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Turning Garbage Into Gold

From worm farmer to CEO, how one person's vision has led to one of the most revolutionary companies

Submitted by: Alicia Korten

Posted: Oct 16, 2011 – 10:06 PM EST

Tags: recycle, terracycle, csr, sustainability, brand, ethics


By Alicia Korten, CEO of ReNual

Last month my fascination with how values and purpose can drive corporate culture, products and brand took me to Trenton, New Jersey to visit a company called Terracycle [www.terracycle.net]. Terracycle, it turns out, is an incredible example of how staying true to your values and purpose can translate into a robust business.

Terracycle has pioneered a business model that is not only helping solve our garbage crisis; it's also fueled their exponential growth over the last several years. Now with revenues of $20 million a year, they are rapidly creating a new asset class—garbage.

Their business model is one of a kind – Terracycle may be one of the only companies that has negative cost of goods. Companies pay Terracycle to take their garbage away, and then Terracycle upcycles it into cool products. [Click here to see a video of Terracycle’s office (it’s made out of garbage!) http://youtu.be/fk67y3JTfkk]

"Garbage has been a blind spot in our society," says Terracycle's VP of Media Relations Albe Zakes. "It's amazing that, until now, people have not thought of garbage as an asset."

The implications are enormous. Terracycle is rapidly developing a symbiotic relationship with major brands like M&M's, Clif Bar and Oreo. Terracycle hauls away their garbage, and extends their brand equity by making Clif Bar backpacks, Oreo messenger bags and M&M designer gowns out of wrappers.

M&M gown Clif bar gown

How did CEO Tom Szaky realize his passion was turning garbage into gold? He began his career at Princeton, dropped out and became a worm farmer.

Feeding the worms Princeton's leftover cafeteria food, Tom transformed table scraps into worm poop—an excellent fertilizer. Always concerned about reducing his footprint on the planet, Szaky bottled the product in old soda plastic containers.

With his business underway and only $500 in his bank account, an investment firm contacted him with a million dollar investment deal. The only catch – Terracycle would need to stop using used bottles for packaging. Amazingly, Tom turned them down.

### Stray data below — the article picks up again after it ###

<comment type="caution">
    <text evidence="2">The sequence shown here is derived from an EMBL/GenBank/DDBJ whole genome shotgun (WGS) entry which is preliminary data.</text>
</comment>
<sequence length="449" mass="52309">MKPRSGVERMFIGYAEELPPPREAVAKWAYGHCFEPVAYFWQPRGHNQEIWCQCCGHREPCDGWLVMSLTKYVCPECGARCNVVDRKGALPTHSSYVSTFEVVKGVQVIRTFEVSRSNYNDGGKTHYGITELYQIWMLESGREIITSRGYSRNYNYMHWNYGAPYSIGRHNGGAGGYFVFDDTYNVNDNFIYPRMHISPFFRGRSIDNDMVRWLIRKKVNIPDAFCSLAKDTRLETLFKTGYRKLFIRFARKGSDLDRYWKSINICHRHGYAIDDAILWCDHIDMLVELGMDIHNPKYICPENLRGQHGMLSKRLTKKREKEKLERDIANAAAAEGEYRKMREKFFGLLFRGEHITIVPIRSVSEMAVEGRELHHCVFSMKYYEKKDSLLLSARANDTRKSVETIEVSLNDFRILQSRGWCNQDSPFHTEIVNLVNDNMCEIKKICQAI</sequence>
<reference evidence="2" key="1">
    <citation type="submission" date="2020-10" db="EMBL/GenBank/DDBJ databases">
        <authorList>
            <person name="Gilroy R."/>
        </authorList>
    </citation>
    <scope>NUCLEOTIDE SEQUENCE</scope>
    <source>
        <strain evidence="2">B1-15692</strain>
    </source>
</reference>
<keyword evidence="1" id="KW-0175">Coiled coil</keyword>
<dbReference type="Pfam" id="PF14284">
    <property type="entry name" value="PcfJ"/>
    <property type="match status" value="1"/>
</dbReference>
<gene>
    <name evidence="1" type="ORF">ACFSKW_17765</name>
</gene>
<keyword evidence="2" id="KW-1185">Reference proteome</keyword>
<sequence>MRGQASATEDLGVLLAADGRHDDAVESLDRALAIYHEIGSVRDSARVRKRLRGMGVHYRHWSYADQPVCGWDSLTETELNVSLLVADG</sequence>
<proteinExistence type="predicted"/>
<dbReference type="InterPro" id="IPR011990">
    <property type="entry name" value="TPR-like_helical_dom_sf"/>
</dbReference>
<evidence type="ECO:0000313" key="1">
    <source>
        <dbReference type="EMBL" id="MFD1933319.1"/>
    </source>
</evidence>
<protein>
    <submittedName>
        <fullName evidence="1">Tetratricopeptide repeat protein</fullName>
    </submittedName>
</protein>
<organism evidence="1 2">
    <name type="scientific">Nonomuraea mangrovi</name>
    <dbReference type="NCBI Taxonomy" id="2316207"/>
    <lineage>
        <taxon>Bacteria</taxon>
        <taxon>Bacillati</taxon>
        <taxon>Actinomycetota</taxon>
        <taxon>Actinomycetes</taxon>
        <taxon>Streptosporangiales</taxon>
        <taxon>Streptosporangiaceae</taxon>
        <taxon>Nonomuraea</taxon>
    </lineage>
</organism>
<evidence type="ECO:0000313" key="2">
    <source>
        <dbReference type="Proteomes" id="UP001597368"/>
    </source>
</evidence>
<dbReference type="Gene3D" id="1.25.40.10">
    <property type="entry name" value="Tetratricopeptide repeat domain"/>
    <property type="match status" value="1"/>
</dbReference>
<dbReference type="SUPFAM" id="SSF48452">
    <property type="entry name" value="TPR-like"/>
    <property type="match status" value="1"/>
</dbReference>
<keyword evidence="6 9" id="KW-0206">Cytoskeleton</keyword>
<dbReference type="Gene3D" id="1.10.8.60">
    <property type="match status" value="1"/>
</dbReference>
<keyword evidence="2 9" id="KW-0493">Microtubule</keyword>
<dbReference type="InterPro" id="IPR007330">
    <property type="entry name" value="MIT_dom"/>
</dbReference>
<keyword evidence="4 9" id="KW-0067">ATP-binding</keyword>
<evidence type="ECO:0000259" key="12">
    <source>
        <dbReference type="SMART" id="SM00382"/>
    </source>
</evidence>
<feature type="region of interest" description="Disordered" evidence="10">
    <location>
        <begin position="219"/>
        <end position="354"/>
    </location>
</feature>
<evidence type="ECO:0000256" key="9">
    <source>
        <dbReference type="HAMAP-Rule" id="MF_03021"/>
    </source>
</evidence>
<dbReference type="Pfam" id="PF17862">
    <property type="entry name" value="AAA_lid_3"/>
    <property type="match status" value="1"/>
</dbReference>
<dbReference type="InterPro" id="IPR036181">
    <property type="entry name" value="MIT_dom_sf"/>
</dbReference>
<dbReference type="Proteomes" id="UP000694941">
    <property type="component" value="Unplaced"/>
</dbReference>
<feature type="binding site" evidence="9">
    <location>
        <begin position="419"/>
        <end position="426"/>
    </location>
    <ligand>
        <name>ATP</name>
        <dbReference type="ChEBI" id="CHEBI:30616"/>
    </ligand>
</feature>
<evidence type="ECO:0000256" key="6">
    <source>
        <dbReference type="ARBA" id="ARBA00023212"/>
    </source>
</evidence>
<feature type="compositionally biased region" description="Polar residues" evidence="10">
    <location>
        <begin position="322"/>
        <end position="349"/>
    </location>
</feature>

This was a pivotal moment in which Terracycle realized its purpose was not to provide great fertilizer; it was to eliminate the concept of waste. The recycled bottles were a critical part of that larger mission, not to be compromised by a million dollar deal.

Understanding its purpose propelled Terracycle to branch out to create all kinds of additional products, all focused on eliminating waste from our garbage stream. Juice containers, snickers wrappers, old cloth – everything became material for something new.

Once they had clarified their purpose, the sky was the limit for this rising star. Everything about the company has turned on its purpose of eliminating waste – its products, its offices, and the company's larger story, which has been picked up by CNN [http://www.youtube.com/user/TerraCycleVideos#p/a/u/0/HFCCqxpzexE], 60 Minutes and the Wall Street Journal among others.

Tom began his career as a worm farmer. Today, by clarifying and manifesting his company's purpose, he has become the CEO of one of the world's most revolutionary companies. Terracycle has taken a stand for the planet, and created a business solution to garbage that may fundamentally transform our society's relationship to waste. 

About Alicia Korten

Award winning author Alicia Korten is CEO of ReNual [www.renual.com], a consulting firm helping companies manifest brand from the inside out. ReNual aligns organizational culture behind clear values, purpose and identity—resulting in extraordinary customer service, high performance teams, innovative products and communications strategies that the media love.

Contact Alicia for a free consultation for your company or organization at (703) 875 – 9139 or Alicia[at]renual.com. Or sign up for her newsletter on organizational culture and values at www.renual.com.

Readers: Can the power of personal convictions outweigh old economy capitalism? Share on Talkback!

The opinions, beliefs and viewpoints expressed by CSRwire contributors do not necessarily reflect the opinions, beliefs and viewpoints of CSRwire.

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